Freedom From Religion Foundation is an atheist organization located in Wisconsin. It is also an anti-Catholic group that never tires of bashing the Church. Two recent examples show how debased the outfit is.

It is not uncommon for states to put voting booths in churches. Though this bothers very few, there are some who are incensed about the practice. Count Robert Meltzer among the disaffected. Meltzer is a Jewish attorney who filed a lawsuit in federal court seeking to render the practice unconstitutional. He explained his reaction to voting in a Methodist church. “In order to vote, you basically had to bow before the cross. I was sick for a week.”

In support of this position is Annie Laurie Gaylor, co-founder of the Freedom From Religion Foundation. “Asking a feminist to vote in a Roman Catholic Church is like asking a black man to vote in a KKK hall,” said Gaylor.

William Donohue answered her in a news release:

“Gaylor’s remarks are helpful because they clarify matters. There can no longer be any doubt regarding her motives: it is not fidelity to the First Amendment that drives the Freedom From Religion Foundation, it’s bigotry. And at the top of her list is Roman Catholicism. Because the Catholic Church opposes child abuse in the womb, Gaylor sees fit to compare it to the Klan. This is the way she thinks.”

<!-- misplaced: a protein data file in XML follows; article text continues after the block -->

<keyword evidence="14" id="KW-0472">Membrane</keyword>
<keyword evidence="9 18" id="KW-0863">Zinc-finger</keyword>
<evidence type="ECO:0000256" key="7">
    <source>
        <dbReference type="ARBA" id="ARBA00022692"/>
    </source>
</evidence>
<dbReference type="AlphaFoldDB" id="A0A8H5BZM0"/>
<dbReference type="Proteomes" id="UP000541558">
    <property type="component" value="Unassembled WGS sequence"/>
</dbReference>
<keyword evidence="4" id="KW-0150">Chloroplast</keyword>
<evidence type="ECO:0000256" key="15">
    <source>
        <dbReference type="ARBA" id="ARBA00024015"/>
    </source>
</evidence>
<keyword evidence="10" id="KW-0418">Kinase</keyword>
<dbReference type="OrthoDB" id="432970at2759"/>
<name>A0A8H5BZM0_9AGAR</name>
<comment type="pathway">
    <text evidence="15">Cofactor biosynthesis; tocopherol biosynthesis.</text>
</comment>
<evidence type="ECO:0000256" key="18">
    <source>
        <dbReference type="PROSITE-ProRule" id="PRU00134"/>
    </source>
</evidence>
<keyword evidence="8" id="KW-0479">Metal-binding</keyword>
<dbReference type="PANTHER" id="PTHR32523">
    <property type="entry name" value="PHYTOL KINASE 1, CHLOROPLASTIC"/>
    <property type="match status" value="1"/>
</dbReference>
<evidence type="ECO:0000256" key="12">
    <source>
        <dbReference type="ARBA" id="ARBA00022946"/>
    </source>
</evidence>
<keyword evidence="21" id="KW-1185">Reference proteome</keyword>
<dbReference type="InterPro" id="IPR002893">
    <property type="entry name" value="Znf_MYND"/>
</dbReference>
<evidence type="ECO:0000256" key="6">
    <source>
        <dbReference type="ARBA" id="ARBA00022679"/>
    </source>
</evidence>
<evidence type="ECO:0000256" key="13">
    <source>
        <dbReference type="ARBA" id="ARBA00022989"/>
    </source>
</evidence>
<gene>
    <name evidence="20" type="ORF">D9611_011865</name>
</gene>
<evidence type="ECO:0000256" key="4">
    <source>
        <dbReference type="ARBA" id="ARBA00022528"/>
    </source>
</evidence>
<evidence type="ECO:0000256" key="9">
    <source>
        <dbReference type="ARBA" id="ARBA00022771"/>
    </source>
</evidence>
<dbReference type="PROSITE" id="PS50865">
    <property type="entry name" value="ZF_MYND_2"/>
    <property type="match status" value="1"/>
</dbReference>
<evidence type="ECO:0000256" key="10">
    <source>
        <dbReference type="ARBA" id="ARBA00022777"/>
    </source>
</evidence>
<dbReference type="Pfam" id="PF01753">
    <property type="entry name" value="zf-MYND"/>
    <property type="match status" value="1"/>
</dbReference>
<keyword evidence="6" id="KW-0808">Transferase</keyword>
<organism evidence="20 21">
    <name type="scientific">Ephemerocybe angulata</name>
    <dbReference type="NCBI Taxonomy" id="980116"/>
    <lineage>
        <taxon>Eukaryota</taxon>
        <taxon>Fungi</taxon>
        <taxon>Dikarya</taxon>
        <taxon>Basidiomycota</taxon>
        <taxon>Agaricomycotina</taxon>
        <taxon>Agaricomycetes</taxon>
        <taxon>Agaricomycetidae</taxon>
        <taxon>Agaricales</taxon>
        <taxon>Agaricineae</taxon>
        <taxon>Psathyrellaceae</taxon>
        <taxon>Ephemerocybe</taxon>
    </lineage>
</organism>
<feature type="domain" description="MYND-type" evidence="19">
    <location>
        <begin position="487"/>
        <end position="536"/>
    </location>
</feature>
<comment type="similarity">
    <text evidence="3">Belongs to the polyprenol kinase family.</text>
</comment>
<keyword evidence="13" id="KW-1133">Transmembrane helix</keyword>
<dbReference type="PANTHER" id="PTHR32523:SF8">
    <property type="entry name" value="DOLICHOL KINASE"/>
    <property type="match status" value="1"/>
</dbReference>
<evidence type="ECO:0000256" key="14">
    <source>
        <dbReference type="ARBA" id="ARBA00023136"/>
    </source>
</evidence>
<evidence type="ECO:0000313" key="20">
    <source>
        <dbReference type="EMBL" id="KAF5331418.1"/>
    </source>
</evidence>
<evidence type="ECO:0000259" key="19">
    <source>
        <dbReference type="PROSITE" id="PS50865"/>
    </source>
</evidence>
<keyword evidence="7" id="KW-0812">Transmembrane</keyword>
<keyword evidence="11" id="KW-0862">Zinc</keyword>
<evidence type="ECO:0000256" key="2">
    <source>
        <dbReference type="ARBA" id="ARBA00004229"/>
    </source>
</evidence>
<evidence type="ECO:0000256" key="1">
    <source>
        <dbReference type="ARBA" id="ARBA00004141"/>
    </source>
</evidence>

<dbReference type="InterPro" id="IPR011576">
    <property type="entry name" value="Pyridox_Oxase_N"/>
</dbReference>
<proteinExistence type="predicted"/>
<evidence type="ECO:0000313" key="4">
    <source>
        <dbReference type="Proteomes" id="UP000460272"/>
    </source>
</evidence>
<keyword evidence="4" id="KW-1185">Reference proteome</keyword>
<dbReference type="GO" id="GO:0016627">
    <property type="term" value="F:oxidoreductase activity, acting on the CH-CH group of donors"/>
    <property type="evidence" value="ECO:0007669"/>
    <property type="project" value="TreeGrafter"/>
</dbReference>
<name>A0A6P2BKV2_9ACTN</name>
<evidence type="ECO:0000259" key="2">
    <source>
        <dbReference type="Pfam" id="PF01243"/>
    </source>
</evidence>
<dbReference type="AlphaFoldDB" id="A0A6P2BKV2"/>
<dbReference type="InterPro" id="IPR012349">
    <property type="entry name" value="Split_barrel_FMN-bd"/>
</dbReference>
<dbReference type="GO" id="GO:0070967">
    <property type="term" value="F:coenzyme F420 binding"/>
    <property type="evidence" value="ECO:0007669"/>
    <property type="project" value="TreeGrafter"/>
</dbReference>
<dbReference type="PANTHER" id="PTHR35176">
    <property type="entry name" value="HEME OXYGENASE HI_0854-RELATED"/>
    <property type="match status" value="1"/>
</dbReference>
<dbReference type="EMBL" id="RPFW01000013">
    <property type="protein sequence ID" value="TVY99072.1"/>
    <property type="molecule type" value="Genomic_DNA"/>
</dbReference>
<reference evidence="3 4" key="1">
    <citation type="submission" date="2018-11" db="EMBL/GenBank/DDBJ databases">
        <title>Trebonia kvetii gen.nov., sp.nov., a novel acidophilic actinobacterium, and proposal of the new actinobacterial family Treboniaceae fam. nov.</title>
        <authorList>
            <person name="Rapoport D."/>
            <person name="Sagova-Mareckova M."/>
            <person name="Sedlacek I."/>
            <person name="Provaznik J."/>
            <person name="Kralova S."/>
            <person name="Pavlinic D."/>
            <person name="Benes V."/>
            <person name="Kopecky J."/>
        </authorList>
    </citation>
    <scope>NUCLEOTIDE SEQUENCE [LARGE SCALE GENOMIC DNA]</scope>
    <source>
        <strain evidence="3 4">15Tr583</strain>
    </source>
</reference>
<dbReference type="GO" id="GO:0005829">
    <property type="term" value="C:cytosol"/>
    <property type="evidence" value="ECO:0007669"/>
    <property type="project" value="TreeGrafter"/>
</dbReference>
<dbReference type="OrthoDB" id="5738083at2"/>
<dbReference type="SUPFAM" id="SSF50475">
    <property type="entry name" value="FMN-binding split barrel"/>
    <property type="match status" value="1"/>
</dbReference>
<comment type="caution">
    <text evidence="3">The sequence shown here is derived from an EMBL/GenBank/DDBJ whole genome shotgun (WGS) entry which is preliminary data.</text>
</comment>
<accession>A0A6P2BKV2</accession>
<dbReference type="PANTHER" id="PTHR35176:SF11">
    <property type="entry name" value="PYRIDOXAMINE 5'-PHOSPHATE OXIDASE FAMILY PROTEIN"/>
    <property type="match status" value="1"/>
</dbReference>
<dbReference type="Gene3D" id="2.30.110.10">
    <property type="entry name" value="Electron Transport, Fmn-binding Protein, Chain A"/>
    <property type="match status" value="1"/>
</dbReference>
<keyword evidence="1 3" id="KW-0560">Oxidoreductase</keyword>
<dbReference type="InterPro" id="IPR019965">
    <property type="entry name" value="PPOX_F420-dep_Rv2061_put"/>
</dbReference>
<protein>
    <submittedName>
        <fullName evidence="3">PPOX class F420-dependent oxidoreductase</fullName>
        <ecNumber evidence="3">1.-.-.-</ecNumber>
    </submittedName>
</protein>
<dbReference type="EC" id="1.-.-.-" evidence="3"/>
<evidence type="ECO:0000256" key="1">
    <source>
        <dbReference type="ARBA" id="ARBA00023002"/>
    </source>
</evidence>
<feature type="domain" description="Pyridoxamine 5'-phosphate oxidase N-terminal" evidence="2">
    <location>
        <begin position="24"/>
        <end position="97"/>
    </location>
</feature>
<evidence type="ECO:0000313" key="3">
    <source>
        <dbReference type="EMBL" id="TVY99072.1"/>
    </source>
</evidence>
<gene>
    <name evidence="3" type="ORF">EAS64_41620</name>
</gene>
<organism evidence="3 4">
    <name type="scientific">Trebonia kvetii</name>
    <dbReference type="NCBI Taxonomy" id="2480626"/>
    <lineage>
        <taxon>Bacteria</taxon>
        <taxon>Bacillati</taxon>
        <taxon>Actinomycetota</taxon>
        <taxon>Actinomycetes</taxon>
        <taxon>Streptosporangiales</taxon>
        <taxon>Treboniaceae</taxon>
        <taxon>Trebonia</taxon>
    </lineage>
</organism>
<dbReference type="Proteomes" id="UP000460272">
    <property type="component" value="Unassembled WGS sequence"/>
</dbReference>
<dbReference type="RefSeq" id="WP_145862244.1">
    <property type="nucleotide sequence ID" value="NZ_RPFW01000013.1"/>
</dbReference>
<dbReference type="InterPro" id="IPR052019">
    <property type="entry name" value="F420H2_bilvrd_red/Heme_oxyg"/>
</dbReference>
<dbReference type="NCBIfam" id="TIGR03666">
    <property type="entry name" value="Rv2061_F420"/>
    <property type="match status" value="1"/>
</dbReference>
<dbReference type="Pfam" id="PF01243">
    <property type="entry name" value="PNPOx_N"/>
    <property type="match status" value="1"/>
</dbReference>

Donohue went on to say that “It is theoretically possible to be an atheist and friendly toward Catholicism. But it becomes more difficult when one is an activist in behalf of atheism. It has certainly been my experience that such persons are almost always anti-Catholic bigots.”

It doesn’t take much to get under the skin of this anti-Catholic organization. For example, the Madison Metro System in Madison, Wisconsin, puts a picture of prominent persons on its monthly bus pass. Featured on the April bus pass was a picture of Mother Teresa. This was too much for Gaylor who immediately released a statement to the press condemning this as a violation of church and state.

A spokeswoman for Metro said Mother Teresa was selected because she made Time magazine’s list of the 100 Most Important People of the 20th Century. The May bus pass features a picture of the Rev. Martin Luther King Jr.; Gaylor did not criticize this selection.

This is what we’re up against. The intolerance exhibited toward religion these days is astounding, especially when the religion in question is Roman Catholicism. The Catholic League, of course, stands ready to do battle against these bigots, but it does amaze us that even the slightest statement of religion in the public square is enough to ignite a protest.

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